Puree in Latvia and Germany
Coming from a more rural area in Germany I’m not that used to many old buildings in the city center and it’s actually my first time living in an older building. I live in a flat together with two German roommates 20 minutes from old town and the house looks very old from the outside but has been renovated from the inside.
It’s interesting to see some similarities to Russian and German culture. I felt this the most when tasting the food, one of my first experiences in a restaurant in Latvia was in Lido and I had mashed potatoes with sauerkraut and shashlik – the first two are very common in Germany and shashlik is quite common in Russia as well, at least according to my two Russian parents.
About other aspects of Latvian culture I still have to visit a lot of museums and events to which I’m already looking forward to.
Never underestimate teenager
I think it is important to understand how digital communication and social media work for teenagers in the future and today. You need to be able to take criticism and be open to new ideas, even if the person is only 14 years old. If I have learnt one thing in my 6 years of experience working with children and teenagers, then it is that you should never underestimate them. They are full of ideas and the worst thing a parent or anybody else can do is to ignore their ideas and needs.
I work in the IT of Benteler, a huge car part manufacturer that has factories all over the world. Because I’m still studying right now, I had the possibility to go through several departments to find the one I like the most. My highlights were “Enterprise Architecture Management” so basically analyzing what tools are used within the company, what they cost, who uses that tool and what other applications, processes and services would be affected if we tried to replace that tool. In another department I had to program some interfaces within SAP. But then just recently I worked in the project management, and I think I found the perfect department for me. It was an amazing experience to plan how the project would work out, communicate with all people partaking in the project all over the world and reorganize things when something went wrong. It felt great to have the responsibility of the project and to see it succeed in the end.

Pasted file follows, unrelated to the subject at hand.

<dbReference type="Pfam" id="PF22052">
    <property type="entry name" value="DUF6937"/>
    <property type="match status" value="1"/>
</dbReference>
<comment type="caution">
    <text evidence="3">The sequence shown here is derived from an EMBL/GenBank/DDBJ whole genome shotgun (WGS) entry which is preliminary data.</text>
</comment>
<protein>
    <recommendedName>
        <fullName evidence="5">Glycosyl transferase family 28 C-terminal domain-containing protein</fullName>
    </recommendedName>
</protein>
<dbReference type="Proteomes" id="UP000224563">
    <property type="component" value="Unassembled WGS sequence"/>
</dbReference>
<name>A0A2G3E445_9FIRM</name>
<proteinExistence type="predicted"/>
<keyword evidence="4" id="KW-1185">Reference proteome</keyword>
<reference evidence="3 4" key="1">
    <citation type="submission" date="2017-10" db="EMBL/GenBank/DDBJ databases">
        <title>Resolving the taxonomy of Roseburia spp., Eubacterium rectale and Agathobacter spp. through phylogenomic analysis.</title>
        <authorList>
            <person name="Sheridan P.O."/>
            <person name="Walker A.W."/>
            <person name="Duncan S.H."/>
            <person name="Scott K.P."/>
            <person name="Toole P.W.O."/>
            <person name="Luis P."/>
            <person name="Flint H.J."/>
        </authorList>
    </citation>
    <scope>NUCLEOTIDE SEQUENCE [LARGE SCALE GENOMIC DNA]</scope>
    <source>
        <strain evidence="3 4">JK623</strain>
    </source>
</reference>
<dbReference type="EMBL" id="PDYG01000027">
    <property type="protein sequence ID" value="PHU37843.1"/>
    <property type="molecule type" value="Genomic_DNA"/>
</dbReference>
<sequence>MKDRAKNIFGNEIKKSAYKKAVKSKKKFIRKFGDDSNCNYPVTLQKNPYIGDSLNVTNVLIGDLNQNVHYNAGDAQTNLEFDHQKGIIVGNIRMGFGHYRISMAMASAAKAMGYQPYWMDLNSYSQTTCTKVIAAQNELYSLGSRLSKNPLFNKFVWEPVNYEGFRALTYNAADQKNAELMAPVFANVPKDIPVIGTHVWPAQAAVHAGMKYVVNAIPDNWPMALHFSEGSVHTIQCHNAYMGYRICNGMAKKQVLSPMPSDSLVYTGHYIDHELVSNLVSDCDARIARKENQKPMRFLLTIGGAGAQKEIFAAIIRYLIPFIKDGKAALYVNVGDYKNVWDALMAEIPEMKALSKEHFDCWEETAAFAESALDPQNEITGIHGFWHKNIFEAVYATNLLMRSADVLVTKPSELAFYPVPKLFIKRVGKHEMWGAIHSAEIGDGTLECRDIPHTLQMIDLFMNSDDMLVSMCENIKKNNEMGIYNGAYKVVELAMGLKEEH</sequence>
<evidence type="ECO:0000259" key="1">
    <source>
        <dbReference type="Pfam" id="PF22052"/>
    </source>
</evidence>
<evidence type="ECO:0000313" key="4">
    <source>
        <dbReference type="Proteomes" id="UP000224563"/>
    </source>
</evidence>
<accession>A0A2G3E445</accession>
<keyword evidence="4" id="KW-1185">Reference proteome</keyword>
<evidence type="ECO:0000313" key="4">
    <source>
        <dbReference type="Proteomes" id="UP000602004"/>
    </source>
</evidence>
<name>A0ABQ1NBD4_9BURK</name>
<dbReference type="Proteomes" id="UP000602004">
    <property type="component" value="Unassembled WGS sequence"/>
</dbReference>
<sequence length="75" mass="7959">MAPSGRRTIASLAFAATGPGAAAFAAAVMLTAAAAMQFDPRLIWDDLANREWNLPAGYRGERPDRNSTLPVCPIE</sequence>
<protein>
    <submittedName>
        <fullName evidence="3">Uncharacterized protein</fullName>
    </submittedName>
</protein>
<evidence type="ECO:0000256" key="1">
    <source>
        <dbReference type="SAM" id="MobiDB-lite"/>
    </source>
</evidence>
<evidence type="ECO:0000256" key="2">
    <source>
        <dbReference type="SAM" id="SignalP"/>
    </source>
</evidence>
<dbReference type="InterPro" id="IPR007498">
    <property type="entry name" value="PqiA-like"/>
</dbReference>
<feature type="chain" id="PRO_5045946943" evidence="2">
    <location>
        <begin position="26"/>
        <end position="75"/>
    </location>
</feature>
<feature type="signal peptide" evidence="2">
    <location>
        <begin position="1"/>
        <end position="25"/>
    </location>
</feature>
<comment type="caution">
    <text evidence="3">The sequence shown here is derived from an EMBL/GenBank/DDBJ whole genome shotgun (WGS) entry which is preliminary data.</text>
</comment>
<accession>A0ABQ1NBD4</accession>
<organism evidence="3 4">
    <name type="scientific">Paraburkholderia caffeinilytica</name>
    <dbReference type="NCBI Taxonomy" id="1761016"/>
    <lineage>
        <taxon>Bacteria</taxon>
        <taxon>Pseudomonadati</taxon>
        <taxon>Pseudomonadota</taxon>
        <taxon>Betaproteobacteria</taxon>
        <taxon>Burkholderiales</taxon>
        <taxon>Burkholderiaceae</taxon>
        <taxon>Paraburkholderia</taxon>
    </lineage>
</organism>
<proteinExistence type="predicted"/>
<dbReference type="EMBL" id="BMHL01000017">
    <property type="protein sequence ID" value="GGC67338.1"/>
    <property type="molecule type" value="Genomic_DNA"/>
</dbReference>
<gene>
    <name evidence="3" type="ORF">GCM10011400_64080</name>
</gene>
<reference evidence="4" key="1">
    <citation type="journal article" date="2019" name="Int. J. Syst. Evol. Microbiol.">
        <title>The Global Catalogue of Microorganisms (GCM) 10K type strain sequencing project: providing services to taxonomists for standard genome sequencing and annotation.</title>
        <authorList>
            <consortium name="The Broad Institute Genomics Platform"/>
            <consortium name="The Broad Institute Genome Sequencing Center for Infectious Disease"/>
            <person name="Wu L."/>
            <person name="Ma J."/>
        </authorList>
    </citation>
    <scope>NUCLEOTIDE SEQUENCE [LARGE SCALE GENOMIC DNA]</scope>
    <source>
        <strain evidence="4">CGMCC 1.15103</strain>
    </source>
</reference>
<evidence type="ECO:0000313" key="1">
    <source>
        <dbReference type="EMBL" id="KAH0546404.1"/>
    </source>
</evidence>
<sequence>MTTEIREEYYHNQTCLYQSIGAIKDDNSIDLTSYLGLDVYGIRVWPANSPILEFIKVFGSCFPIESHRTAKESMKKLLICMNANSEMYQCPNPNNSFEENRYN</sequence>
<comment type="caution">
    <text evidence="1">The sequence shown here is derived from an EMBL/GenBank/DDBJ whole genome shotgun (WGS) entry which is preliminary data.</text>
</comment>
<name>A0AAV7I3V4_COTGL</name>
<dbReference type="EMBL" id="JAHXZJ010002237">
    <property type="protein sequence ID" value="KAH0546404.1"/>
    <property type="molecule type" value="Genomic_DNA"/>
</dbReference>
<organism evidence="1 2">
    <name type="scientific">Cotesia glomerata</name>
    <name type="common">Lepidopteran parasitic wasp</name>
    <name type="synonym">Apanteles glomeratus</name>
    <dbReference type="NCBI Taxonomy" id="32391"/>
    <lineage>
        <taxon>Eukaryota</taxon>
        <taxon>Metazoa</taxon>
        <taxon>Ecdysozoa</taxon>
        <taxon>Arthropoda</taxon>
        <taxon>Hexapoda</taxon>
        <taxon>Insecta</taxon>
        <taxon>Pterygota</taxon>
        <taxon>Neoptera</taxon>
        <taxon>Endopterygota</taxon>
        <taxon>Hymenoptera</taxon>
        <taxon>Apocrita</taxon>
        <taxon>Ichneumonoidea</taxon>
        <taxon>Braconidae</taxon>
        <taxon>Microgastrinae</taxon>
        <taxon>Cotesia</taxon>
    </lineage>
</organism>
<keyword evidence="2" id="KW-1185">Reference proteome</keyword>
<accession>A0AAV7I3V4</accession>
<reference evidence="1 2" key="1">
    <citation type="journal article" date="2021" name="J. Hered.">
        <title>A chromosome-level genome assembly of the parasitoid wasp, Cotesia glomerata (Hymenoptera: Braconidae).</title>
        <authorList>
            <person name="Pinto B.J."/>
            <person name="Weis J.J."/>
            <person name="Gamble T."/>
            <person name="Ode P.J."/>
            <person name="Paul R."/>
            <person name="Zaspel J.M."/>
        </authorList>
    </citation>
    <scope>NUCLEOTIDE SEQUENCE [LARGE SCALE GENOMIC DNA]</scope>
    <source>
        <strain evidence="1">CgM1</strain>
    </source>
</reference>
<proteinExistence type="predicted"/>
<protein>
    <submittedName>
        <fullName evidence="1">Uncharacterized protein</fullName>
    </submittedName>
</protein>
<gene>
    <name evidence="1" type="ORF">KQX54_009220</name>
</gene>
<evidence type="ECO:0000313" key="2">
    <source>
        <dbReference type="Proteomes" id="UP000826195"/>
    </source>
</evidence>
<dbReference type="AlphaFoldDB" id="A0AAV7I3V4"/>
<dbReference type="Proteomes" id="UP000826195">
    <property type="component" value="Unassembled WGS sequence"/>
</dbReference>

Most importantly – trust
I think that the future will be digitalized even further and that most people will be allowed to work from home. Most electricity will come from renewable sources like solar or wind. People will feel responsible for their own actions and be cautious about how their choices in products might impact other areas of life for example the climate or how animals are treated.
I’m more of an optimist when it comes to the future, I just hope that with all digitalization we as humans won’t forget the skills of human interaction like empathy, patience and most importantly: trust.
Author: Martin Hanemann, a student from Germany of the ERASMUS + exchange program from the School of Business Administration Turiba